We had plenty to keep us busy even aside from the delights of Rome. The plethora of texts used in class not only expanded my horizons in terms of the rich diversity of Latin literature, but also broadened my appreciation and understanding of Western culture. As anyone who is (or is trying to be) a specialist in a field knows, a depth of knowledge often comes at the expense of a width. (How sad it is to be like one poor graduate student who asked Reginald innocently, “Why does this dove always keep appearing in depictions of Jesus?”)

Armed only with our green Bible (Gildersleeve and Lodge’s Grammar) and our blue Bible (Lewis & Short’s Latin Dictionary), we delved into Latin texts from every period. We read classical Latin from Nepos, Quintilina, Gellius, Lucretius, Phaedrus, Cicero, Caesar, Martial, Plautus, and Petronius. We read patristic and medieval Latin from the Vulgate, Cyprian, Ambrose, Augustine, Leo the Great, Maximus, Abelard, Innocent III, and Thomas Aquinas, and renaissance Latin from Erasmus, Luther, Thomas Moore, Bembus, Pontanus, and Comenius. Thomas Pekkanen who broadcasts the news in Latin from Sweden and John Paul II represented, among others, the modern use of Latin.

Foster himself produces a great deal of modern Latin as one of the official Latinists for the Vatican. In his office, just down the corridor from the private apartments of the Pope, he and a select team of others translate various encyclical letters and ecclesial texts from the vernacular, usually Italian, into Latin. His handiwork can also be seen on various commemorative plaques around Vatican City. In addition, he teaches Latin to students at the Gregorian University.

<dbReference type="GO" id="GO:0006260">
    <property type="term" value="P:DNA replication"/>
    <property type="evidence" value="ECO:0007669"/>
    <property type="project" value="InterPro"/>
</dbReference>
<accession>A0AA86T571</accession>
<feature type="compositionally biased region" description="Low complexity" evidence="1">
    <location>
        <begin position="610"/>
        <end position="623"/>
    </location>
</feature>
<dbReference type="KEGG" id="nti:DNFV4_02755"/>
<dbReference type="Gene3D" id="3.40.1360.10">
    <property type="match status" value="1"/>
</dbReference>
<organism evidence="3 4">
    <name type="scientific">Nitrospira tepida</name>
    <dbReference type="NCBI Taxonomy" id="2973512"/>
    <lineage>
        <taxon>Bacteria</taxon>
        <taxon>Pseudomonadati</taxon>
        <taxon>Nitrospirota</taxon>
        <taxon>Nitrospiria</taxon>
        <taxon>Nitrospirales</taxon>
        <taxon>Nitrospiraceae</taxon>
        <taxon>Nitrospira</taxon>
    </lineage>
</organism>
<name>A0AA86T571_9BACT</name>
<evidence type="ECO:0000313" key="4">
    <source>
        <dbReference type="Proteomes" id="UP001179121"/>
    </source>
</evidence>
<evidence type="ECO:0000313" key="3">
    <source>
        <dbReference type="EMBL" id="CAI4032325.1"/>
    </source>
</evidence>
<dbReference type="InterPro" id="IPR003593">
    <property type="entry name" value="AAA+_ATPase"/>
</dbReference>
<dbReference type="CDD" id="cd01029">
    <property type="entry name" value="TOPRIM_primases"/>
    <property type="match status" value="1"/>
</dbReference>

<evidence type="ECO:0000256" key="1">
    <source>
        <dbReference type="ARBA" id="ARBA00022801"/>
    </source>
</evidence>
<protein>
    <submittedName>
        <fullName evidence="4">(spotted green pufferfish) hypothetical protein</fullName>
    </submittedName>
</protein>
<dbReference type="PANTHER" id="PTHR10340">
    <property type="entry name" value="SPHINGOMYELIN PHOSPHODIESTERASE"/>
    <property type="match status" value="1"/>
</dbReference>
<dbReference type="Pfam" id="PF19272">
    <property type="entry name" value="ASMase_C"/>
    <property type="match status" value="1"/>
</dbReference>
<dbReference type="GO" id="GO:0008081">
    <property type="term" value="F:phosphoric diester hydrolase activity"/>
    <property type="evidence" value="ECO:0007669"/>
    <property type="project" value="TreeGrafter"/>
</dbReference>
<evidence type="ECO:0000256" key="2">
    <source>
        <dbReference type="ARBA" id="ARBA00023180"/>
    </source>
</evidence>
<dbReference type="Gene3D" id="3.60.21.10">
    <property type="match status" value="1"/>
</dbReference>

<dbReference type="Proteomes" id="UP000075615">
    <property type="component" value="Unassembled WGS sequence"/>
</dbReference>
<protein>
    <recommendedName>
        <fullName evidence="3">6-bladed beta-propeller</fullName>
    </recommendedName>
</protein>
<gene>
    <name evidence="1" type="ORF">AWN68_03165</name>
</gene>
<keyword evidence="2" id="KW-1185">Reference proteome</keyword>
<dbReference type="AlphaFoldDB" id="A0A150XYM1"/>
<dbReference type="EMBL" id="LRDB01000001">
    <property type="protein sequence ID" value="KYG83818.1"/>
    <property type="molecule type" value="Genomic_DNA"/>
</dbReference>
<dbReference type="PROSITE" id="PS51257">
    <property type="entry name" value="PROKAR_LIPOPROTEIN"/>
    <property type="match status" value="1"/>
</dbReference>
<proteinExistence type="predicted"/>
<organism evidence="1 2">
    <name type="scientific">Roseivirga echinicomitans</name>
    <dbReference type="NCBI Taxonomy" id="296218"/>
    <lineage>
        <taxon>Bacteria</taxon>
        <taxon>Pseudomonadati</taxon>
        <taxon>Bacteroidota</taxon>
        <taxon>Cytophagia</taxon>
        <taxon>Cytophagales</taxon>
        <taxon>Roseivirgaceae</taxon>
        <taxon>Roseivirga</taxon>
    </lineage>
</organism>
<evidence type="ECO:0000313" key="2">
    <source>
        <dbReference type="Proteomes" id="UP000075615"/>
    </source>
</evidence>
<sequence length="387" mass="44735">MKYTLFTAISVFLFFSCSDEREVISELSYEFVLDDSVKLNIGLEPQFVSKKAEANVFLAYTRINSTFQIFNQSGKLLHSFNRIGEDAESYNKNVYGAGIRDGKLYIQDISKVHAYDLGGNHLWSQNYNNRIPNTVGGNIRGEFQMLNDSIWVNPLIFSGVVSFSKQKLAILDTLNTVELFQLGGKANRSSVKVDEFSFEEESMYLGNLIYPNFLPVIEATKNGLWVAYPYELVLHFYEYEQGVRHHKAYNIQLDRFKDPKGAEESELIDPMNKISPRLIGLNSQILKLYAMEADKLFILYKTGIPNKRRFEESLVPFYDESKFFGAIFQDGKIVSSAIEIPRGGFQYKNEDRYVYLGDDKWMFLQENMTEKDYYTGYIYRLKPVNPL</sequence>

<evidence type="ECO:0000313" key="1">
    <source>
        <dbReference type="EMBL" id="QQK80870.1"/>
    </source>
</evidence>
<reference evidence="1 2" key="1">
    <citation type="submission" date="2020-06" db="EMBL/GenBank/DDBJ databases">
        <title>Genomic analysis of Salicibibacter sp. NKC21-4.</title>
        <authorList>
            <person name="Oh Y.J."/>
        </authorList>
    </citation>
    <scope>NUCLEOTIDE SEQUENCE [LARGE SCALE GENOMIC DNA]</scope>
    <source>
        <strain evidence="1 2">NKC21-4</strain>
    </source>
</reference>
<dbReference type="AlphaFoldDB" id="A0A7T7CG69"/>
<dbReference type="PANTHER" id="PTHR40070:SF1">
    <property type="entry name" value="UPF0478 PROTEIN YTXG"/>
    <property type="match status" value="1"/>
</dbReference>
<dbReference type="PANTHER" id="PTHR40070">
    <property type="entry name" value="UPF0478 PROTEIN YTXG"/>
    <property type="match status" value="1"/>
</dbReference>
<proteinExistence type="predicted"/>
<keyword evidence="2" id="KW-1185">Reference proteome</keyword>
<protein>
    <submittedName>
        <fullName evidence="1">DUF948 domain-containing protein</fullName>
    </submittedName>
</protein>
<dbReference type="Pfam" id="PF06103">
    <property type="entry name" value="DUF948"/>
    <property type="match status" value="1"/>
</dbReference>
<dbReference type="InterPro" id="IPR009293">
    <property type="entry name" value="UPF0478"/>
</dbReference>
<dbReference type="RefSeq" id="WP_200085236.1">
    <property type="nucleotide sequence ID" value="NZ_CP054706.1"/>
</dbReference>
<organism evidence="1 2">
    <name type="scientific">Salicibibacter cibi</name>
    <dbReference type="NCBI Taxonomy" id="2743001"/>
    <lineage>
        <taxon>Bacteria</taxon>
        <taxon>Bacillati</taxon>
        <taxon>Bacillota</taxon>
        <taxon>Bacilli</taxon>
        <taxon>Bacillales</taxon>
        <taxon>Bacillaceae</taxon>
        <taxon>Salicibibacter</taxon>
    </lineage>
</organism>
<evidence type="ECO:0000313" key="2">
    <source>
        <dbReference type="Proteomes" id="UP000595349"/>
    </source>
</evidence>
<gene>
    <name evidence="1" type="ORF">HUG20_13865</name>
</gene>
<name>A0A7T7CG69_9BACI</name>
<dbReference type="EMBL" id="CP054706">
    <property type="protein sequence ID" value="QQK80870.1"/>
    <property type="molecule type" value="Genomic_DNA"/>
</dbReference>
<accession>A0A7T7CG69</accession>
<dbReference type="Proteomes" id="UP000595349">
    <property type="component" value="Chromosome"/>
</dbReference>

If that were not enough, Reginaldus also rather excels as a tour guide. Nearly each Sunday of the summer experience, he led any and all who would care to go on trips in and around Rome. For instance, we read accounts of Caesar’s death on the very spot on which he was killed, set in context by the letters of Cicero and Caesar himself. At Ostia Antiqua, where Monica and Augustine shared a mystical vision of the joys of beatitude, the corresponding selections of the Confessions were read. Among other wonders, we visited the Papal summer residence, Castle Gondolfo, and had an insiders tour of the Vatican apartments where, among other wonders, some of Raphael’s work remains secreted from public view.

Another highlight of the summer was known as sub arboribus or under the trees. Behind the Carmelite monastery, under the trees, four nights a week, we read together or had conversations omnino latine. As we shared cookies and good Italian wine, the sun grew dim and the ancient language of Caesars and Pontiffs lived anew amid the distant noises of the city and local soccer matches. O beata vita!

I received another letter from the Director of the Medieval Institute recently. With characteristic brevity it reads in full: “I am delighted to inform you that you have passed the recent Latin examination. You are now in a strong position to prepare for a future dissertation in the Medieval Institute.” An evaluator of the examination remarked to me: “Your Latinity has made a quantum leap.” Quid dicas? Nihil sed Deo et Reginaldo gratias.

Christopher Kaczor

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Christopher Kaczor is Acting Chair and Professor of Philosophy at Loyola Marymount University. He is also the author of The Seven Big Myths about the Catholic Church and the editor of O Rare Ralph McInerny: Stories and Reflections about a Legendary Notre Dame Professor.